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A Five Minute DIY Test for Soil Type

By: Dr Gareth Evans - Updated: 28 Sep 2012 | comments*Discuss
 
Lawn Soil Clay Loam Sand Silt Test Easy

As every gardener knows, soil is a major factor in growing anything – and lawn turf is certainly no exception. While just about every book ever written on the subject will bandy about words such as ‘clay’ or ‘loam’, it’s not always quite as easy as some authors might suggest to know just what type of soil you’ve got when you’re actually standing in it, however clear it looks in the illustrations!

If you’ve ever been left confused by the whole topic of soil type, then this five step, five minute test could be just what you’ve been waiting for – and it’s incredibly easy to do.

A Simple Test

  • Step 1 – Collect a small amount of your soil and remove any obvious large particles, stones or gravel that may be present ideally with a sieve, but you can do this by hand if necessary. If the sieved soil seems very dry, moisten it a little, but take care not to over-wet it.
  • Step 2 – Take a little of the soil and look carefully at its appearance. Is it noticeably shiny, or dull?
  • Step 3 – Next roll it between your thumb and forefinger to make a ball, paying attention to what if feels like while you’re doing it. Is it gritty or sticky?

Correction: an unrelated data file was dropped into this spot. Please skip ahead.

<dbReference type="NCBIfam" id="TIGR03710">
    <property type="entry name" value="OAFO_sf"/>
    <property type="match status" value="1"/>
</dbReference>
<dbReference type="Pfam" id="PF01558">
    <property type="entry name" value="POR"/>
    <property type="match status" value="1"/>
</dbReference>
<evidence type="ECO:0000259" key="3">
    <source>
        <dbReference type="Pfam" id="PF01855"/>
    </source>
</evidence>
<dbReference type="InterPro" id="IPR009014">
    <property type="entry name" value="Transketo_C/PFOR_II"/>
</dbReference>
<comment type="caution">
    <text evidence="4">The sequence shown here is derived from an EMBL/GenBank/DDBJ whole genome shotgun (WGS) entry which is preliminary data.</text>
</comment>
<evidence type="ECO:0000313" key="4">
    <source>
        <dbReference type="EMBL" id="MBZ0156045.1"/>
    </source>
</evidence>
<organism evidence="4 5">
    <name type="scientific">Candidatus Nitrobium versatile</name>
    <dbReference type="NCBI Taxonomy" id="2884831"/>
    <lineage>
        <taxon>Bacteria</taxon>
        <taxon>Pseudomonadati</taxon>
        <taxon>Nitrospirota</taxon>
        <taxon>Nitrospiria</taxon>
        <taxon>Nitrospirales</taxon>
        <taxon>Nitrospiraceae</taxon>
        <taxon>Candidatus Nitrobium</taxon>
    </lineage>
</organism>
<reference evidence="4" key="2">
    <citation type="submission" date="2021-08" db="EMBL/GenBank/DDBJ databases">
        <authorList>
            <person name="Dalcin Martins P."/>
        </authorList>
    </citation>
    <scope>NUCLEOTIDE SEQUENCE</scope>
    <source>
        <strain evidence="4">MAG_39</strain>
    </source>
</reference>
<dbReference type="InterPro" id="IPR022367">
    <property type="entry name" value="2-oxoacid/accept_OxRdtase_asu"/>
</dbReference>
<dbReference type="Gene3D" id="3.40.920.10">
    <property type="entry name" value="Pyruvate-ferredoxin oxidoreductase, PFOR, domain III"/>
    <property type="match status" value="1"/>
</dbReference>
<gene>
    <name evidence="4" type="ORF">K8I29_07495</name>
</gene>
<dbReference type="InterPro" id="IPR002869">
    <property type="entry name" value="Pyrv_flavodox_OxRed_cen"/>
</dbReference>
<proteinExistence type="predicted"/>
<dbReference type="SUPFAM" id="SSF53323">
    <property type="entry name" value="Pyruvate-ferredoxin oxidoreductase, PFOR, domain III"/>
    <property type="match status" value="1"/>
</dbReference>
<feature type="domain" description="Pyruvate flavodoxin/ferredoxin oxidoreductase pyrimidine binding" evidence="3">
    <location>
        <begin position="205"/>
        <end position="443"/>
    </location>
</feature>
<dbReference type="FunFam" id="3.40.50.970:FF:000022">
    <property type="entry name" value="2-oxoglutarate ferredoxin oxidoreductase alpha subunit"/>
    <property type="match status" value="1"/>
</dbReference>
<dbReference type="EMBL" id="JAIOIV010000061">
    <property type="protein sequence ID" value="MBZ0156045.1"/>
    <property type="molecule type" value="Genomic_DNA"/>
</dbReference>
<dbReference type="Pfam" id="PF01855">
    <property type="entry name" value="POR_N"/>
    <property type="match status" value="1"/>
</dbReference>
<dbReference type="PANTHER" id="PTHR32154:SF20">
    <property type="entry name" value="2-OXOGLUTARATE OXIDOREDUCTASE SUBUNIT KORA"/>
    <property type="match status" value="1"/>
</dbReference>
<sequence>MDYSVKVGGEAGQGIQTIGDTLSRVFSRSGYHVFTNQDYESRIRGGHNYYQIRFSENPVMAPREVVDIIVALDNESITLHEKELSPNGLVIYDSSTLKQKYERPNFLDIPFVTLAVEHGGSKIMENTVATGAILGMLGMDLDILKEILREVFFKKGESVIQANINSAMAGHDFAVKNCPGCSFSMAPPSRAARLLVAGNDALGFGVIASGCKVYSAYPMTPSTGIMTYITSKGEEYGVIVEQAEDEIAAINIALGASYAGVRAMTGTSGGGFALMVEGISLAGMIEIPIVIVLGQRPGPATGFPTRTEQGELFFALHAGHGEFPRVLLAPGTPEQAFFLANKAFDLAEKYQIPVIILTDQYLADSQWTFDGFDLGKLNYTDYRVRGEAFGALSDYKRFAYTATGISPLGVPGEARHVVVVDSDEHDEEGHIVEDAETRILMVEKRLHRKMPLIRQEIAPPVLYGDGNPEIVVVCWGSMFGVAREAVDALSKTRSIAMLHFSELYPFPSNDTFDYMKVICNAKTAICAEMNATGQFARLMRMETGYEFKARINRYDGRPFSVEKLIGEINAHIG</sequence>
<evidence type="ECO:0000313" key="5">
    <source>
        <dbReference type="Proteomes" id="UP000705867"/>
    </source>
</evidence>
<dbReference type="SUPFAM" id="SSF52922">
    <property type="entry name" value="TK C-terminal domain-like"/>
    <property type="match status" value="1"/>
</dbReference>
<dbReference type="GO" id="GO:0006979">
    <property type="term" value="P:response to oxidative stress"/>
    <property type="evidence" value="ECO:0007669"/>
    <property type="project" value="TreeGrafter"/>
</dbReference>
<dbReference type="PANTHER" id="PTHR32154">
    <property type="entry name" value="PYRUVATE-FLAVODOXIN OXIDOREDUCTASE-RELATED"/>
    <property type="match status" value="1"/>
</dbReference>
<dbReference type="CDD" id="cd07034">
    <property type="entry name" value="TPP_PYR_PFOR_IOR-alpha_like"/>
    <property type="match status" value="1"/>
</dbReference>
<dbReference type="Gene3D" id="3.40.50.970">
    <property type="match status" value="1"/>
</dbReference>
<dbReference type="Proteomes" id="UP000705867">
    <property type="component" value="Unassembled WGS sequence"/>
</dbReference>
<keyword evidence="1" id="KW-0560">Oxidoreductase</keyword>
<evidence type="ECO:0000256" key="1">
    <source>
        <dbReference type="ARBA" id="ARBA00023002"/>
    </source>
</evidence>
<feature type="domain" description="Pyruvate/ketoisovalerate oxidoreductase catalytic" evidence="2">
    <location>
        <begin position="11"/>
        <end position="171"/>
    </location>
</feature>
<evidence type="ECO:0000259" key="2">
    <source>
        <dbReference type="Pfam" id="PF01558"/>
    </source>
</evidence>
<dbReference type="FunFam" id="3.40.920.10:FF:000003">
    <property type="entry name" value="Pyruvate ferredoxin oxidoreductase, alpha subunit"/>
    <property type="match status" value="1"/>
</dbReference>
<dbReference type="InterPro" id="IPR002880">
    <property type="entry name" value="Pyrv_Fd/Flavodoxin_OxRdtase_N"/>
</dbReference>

• Step 4 – Take the soil ball and try to roll it out into a thin sausage, measuring what length it reaches before breaking.
  • Step 5 – If the sausage you’ve just produced is long enough, try bending it round on itself to make a horse-shoe and observe what happens as you do.

Instant Results

For some soil types you’ll find that just by doing these five simple steps you’ll instantly know all you need to know, particularly the more often, and more confident you become doing it. The big give-aways are:

  • Look: a smooth or polished look is typical of a high clay content soil.
  • Feel: gritty soils are usually quite sandy, while sticky ones are either clays or rich in silt.
  • Rolling: this is a surprisingly good guide to the amount of clay in a soil.. If you can’t roll it at all, it doesn’t have much clay in it, and it is almost certain to be more than half made up of sand. If it rolls to 3–5cm it’s around 25 per cent clay, a sausage between 5–9cm clay makes up 40 per cent of the soil, while lengths greater than 9cm indicate at least half of the soil is clay.
  • Bending: A soil sausage which breaks or cracks easily when bent suggests that yours is a silty soil.

More Detailed Results

Although this approach may tell you all you need to know, if you want to get a more precise answer about what type of soil your lawn is sitting on, then this simple key should allow you to work it out in much more detail – and best of all you’ve already done all the work you need. Now it’s just a case of answering a few simple questions, and working through to the result.

1. Did it have a gritty feel?

  • Yes – go to 2.
  • No – go to 4.
2. Did it roll well?
  • Yes – SANDY LOAM.
  • No – go to 3.
3. Did it stain your skin when you handled it?
  • Yes – LOAMY SAND.
  • No – SANDY SOIL.
4. Did it bend without cracking or breaking?
  • Yes – go to 5.
  • No – LOAM.
5. Did it feel a sticky when wet?
  • Yes – CLAY.
  • No – LOAM.

There you are, that’s all there is to it – and with a bit of practice, you’ll soon be comparing different soil samples as if you’ve been doing it all your life.

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